Response of the Union Government
As the number of cases rise in the country, and more hospitalization is envisaged, the question of costs is likely to become a significant one for patients seeking care, making this writ petition a very significant and timely one. The response of the Union Government in Court, however, suggests that it is not keen to regulate private hospitals. It has argued in the Supreme Court that under the Ayushman Bharat Prime Minister’s Jan Arogya Yojana (AB-PMJAY) scheme which seeks to ‘to mitigate the adverse impact of this catastrophic illness on the poor’, costs would be taken care of, and hence pricing caps are unnecessary. However, data shows that only a fraction of COVID testing and treatment is being provided through the scheme as enrollment is still low, and because the scheme only provides for Rs. 5 lakh (approx. USD 6500) coverage for the entire family – an amount far less than some of the costs that have been reported for COVID treatment for a single patient requiring ICU care and ventilator. It has also argued that the Union Government does not have authority to mandate prices for the private health sector and this is in fact the role of the State Governments. However, with the National Disaster Management Act in place, the Union government does have such legislative authority. In general, the responses of the Union Government so far suggest reluctance to take a position on the issue of price ceilings.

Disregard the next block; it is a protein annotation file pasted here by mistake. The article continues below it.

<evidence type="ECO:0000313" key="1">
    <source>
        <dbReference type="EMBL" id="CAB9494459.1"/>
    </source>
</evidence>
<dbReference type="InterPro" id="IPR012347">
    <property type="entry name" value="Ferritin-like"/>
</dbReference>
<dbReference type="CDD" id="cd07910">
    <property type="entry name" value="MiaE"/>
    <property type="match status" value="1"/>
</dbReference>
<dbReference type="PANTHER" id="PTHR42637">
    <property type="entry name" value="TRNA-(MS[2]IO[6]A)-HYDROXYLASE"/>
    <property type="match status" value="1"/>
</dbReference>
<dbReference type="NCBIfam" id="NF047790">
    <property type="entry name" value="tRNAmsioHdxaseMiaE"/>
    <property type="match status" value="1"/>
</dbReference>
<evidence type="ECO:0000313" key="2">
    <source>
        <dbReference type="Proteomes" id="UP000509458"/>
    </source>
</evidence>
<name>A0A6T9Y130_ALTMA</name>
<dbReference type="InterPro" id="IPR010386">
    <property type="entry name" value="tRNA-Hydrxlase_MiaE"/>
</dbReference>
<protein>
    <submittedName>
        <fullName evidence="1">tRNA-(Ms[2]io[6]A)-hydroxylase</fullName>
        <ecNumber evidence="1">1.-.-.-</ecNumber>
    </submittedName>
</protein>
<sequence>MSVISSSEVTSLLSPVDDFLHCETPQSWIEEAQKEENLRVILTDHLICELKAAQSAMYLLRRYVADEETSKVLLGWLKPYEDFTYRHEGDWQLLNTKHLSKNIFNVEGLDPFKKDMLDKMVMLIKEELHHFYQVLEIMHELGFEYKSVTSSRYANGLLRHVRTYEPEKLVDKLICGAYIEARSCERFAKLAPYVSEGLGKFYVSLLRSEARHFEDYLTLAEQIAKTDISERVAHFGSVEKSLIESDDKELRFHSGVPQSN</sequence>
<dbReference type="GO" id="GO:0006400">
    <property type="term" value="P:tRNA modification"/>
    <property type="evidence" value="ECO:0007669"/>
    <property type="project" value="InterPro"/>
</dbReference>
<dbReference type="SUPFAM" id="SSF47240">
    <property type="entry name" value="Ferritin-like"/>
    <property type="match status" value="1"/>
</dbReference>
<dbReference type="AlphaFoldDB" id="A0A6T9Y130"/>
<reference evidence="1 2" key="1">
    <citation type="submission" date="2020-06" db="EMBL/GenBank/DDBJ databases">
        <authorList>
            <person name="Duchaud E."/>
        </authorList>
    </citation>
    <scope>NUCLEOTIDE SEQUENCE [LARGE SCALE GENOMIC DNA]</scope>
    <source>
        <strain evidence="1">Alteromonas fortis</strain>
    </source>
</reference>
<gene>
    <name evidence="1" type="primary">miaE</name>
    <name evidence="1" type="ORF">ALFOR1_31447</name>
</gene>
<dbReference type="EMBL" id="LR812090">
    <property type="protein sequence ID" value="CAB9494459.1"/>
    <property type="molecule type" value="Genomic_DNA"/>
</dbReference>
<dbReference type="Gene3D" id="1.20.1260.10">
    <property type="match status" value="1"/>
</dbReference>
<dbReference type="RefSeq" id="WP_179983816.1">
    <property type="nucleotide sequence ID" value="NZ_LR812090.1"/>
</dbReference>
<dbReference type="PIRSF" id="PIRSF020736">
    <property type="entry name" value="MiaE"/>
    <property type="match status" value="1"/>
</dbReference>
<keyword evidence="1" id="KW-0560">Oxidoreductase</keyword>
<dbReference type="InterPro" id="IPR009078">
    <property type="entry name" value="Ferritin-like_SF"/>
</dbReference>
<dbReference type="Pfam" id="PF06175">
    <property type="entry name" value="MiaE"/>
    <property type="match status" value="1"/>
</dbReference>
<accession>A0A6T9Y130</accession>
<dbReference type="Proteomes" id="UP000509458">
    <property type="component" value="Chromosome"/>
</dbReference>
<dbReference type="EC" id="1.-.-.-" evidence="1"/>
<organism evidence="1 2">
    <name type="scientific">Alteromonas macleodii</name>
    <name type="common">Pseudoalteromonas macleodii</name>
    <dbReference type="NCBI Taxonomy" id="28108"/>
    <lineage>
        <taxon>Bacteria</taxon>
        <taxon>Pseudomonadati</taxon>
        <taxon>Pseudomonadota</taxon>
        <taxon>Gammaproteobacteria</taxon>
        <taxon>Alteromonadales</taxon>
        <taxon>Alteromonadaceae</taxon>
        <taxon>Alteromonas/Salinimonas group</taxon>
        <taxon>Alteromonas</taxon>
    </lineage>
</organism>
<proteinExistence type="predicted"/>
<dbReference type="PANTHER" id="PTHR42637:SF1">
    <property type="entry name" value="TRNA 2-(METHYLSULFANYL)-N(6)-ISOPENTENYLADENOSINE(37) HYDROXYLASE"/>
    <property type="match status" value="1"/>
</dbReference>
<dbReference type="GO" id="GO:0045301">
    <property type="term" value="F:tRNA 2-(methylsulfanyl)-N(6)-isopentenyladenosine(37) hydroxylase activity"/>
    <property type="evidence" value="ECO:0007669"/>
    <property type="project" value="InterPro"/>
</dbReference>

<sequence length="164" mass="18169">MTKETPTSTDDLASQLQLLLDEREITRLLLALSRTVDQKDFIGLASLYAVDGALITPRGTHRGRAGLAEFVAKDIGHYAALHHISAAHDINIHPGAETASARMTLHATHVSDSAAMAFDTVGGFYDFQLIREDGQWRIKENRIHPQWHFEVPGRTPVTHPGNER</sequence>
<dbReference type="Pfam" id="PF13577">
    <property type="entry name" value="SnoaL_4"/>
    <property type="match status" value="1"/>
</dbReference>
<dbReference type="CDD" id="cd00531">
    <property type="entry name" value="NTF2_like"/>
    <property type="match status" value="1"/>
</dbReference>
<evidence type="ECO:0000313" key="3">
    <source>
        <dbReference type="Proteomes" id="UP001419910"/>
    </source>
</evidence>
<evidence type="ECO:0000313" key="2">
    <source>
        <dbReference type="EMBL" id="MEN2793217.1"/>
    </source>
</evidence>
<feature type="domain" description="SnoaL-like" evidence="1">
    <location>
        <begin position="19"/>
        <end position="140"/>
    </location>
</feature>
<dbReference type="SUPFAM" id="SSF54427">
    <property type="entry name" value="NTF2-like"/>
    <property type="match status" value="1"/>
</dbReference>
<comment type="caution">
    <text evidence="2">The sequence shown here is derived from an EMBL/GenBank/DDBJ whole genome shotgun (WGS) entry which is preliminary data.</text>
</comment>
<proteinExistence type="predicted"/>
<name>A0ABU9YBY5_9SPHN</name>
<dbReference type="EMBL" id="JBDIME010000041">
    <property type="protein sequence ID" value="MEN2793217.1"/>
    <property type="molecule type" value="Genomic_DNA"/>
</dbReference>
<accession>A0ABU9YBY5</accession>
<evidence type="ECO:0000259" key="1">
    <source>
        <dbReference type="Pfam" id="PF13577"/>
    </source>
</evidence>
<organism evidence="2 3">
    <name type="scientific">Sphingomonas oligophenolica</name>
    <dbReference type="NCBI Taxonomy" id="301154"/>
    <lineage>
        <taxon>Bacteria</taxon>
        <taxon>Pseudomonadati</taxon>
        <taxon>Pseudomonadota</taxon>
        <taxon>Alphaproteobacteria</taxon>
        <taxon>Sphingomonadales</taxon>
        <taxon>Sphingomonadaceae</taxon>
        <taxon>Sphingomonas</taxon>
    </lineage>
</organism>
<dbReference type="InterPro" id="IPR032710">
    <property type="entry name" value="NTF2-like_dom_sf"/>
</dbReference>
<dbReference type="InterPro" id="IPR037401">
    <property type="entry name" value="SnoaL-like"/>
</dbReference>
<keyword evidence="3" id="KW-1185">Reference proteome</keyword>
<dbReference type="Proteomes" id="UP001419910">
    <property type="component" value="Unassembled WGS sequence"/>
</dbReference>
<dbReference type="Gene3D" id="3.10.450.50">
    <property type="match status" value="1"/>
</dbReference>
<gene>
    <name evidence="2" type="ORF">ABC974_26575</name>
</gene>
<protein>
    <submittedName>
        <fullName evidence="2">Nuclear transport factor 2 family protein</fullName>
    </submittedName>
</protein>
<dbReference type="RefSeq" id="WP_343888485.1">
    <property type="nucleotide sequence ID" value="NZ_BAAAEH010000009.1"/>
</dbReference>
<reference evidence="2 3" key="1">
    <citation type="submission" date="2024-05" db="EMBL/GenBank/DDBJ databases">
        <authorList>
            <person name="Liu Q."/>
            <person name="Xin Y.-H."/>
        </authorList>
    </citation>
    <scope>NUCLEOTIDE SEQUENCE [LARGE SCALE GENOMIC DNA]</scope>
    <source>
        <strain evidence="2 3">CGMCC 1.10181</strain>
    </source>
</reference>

Beyond price regulation
Over the past several years, private sector engagement (PSE) is increasingly gaining ground, both within global health policy circles and national health policy making. Strengthening PSE has been flagged as one of the key pathways to achieving Universal Health Coverage, and more recently a coordinated and comprehensive response to the COVID pandemic by the WHO. Indeed, several countries globally have been able to effectively involve and regulate the private sector during the pandemic. However, the way that the private sector has acted in India during the COVID pandemic, holds lessons for both global health policy as well as national health policy, on what regulatory frameworks are needed to truly harness any potential that the sector has, and the State’s capacity (and intent) to enforce such regulation. While this article deals only with the issue of pricing in large corporate hospitals, there is a whole diversity of providers who may have different concerns and this needs exploration. Some experts have argued that it is not capping of prices, but in fact “competition” that will truly regulate the private providers. But if there is one thing that the COVID pandemic has made clear, it is that “the market never regulates healthcare in the public interest”; it is the state that must do so. At a truly existential moment, the private health sector has failed to either act rationally or equitably. That said, however, price capping is by no means the only way to address regulation of the private sector and Indian health care more broadly. Most critically, what we have seen in India over the past three months is the deplorable state of its public health services; had the public sector been well-functioning, for-profit private players would not have been able to profiteer in this manner. If this opportunity is not harnessed, we may go back to allowing a predatory private sector to continue functioning as usual, without regard to health as a public good.
Opinions expressed in this article are personal and do not necessarily reflect the position of the groups to which the authors belong.